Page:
|as a sprawling, epic drama over two generations, that's engaging but is weakened by a disjointed narrative and familiar themes
|Bradley Cooper, Ryan Gosling, Ben Mendelsohn, Bruce Greenwood, Dane DeHaan, Emory Cohen, Eva Mendes, Gabe Fazio, Mahershala Ali, Ray Liotta, Rose Byrne
|12th April 2013
WHAT’S IT ABOUT?
Luke (Ryan Gosling) works as a motorcycle stunt rider for a traveling circus. Returning to the small town of Schenectady, in upstate New York, he bumps into Romina (Eva Mendes), who he had a little fling with the last time the circus was in town. He also bumps into the son she had but never told him about.
Luke decides to grow up, put down some roots and support his son, but how? He has no qualifications, so he can’t get a job. And things are complicated by the fact that Romina now lives with her new boyfriend, who treats the baby as his own.
Luke’s new friend, a lowlife mechanic Robin (Ben Mendelsohn), shows him a way to make some money – bank robbery – it’s not something he would have gone for, but he can’t see any other choice.
The police officer sent to catch Luke, Avery (Bradley Cooper), also has a young son. After a gripping chase, the encounter between the pair will change the lives of the two men and their sons forever.
WHAT’S IT LIKE?
Derek Cianfrance has reunited with his Blue Valentine star Ryan Gosling for a film that’s certainly aiming for more epic proportions – a sprawling drama of family rivalries over two generations – blue collar versus white collar, criminal versus crime fighters.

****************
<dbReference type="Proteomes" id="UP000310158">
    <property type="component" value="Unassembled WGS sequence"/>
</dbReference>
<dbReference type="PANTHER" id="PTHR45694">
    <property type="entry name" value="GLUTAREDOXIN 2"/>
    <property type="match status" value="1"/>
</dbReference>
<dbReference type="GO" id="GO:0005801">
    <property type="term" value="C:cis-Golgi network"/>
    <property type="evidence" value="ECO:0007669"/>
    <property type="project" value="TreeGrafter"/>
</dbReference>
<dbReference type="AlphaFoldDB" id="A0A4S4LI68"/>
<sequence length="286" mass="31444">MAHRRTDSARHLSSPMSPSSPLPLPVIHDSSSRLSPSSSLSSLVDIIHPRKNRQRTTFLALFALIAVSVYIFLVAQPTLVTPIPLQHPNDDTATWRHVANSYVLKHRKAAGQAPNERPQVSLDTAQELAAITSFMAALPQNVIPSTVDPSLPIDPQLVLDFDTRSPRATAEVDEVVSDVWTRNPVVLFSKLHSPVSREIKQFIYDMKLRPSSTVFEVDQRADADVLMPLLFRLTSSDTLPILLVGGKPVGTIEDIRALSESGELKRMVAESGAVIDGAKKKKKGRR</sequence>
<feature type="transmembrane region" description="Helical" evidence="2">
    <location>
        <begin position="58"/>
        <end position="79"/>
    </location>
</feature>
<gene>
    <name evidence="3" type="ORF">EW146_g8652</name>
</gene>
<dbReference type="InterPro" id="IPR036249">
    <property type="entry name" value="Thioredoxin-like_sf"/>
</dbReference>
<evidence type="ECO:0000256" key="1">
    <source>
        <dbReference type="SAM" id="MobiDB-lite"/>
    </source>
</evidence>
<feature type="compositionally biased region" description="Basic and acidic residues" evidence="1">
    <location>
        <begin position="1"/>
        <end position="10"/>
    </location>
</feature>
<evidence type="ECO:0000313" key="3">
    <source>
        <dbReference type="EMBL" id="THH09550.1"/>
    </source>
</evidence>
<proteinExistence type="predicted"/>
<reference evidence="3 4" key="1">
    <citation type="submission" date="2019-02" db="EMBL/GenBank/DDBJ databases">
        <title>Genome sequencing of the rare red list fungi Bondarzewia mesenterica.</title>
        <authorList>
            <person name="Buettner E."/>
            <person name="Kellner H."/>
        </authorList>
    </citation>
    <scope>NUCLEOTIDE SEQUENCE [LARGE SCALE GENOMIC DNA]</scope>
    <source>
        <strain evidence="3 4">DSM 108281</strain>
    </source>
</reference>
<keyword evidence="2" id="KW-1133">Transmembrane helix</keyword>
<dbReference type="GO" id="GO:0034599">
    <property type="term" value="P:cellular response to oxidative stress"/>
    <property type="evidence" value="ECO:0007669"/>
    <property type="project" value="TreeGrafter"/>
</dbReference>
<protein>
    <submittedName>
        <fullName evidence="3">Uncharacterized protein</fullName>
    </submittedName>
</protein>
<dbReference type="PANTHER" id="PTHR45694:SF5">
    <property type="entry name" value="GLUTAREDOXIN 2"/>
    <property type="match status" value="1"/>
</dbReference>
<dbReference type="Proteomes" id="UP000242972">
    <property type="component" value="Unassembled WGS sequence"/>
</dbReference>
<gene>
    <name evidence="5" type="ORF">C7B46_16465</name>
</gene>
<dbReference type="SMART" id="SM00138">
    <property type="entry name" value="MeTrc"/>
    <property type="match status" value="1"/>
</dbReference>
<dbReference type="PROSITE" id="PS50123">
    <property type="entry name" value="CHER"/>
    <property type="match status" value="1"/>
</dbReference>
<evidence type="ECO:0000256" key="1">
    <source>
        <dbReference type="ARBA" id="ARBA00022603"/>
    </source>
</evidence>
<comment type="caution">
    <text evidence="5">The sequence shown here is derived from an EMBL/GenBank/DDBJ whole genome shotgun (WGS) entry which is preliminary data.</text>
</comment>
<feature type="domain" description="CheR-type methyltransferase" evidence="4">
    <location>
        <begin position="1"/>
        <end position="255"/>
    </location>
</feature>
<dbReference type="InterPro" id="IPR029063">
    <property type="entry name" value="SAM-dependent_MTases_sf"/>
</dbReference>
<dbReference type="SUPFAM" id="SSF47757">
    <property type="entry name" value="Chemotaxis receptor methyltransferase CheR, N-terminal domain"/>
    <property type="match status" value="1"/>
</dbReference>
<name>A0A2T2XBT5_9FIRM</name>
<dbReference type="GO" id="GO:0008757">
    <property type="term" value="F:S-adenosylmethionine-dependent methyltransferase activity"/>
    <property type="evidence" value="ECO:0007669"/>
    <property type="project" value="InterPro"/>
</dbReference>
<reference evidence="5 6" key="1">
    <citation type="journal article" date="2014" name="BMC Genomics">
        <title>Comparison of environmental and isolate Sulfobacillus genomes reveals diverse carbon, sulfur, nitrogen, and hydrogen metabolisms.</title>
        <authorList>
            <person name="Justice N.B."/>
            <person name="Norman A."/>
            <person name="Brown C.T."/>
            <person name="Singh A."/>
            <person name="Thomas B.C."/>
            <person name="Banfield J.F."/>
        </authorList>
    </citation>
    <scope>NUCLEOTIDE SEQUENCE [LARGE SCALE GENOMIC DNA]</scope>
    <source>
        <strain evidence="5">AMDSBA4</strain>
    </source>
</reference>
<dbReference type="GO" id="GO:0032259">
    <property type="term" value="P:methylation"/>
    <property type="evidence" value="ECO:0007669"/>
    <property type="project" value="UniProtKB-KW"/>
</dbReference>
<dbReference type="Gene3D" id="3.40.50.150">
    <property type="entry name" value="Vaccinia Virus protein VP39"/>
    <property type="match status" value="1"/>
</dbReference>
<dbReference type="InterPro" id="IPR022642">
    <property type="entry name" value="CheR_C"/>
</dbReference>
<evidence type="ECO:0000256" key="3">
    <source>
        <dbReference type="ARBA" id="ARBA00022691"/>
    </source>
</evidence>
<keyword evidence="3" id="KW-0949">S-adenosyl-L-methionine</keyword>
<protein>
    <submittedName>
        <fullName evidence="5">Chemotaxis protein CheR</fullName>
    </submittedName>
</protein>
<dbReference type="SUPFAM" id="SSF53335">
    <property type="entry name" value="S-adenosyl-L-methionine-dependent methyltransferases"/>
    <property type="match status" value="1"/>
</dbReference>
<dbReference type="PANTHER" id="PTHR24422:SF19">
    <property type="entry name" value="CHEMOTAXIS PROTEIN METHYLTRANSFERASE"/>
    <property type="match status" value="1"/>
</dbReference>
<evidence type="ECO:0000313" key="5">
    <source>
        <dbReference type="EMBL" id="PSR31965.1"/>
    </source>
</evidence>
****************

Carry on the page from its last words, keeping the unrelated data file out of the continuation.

It divides very clear into three stories, told chronologically; first Luke’s (Ryan Gosling), next Avery’s (Bradley Cooper) and then the coincidental arrival of their sons in the same class at high school, fifteen years later.
Each story is a different genre – first, a drifter decides it’s time to grow up, in a gritty drama – next is a police and political thriller, with Ray Liotta playing a typical corrupt cop, trying to lead our protagonist astray – and thirdly, a social drama about the relationship between two teenagers from different backgrounds.
These three “short films” don’t gel especially well together and each one becomes decreasingly satisfactory and original. There are too many loose ends left in the second and the third feels completely contrived.
Gosling is as convincing as you would expect from such an accomplished actor. While this is being sold as Cooper’s “best performance ever,” it’s not as complex or fascinating as his Oscar-nominated turn in Silver Linings Playbook, but it’s certainly as powerful as it is efficient.
The Place Beyond the Pines does not quite achieve its lofty ambitions. It’s an engaging watch, thanks to strong performances, but it’s disjointed narrative grates as it tries to pound home messages about masculinity, parenthood, loyalty and responsibility. While it has much to say, none of it is particularly fresh.
It feels like it’s trying to be a big, important, awards contender, which makes its spring release quite unusual.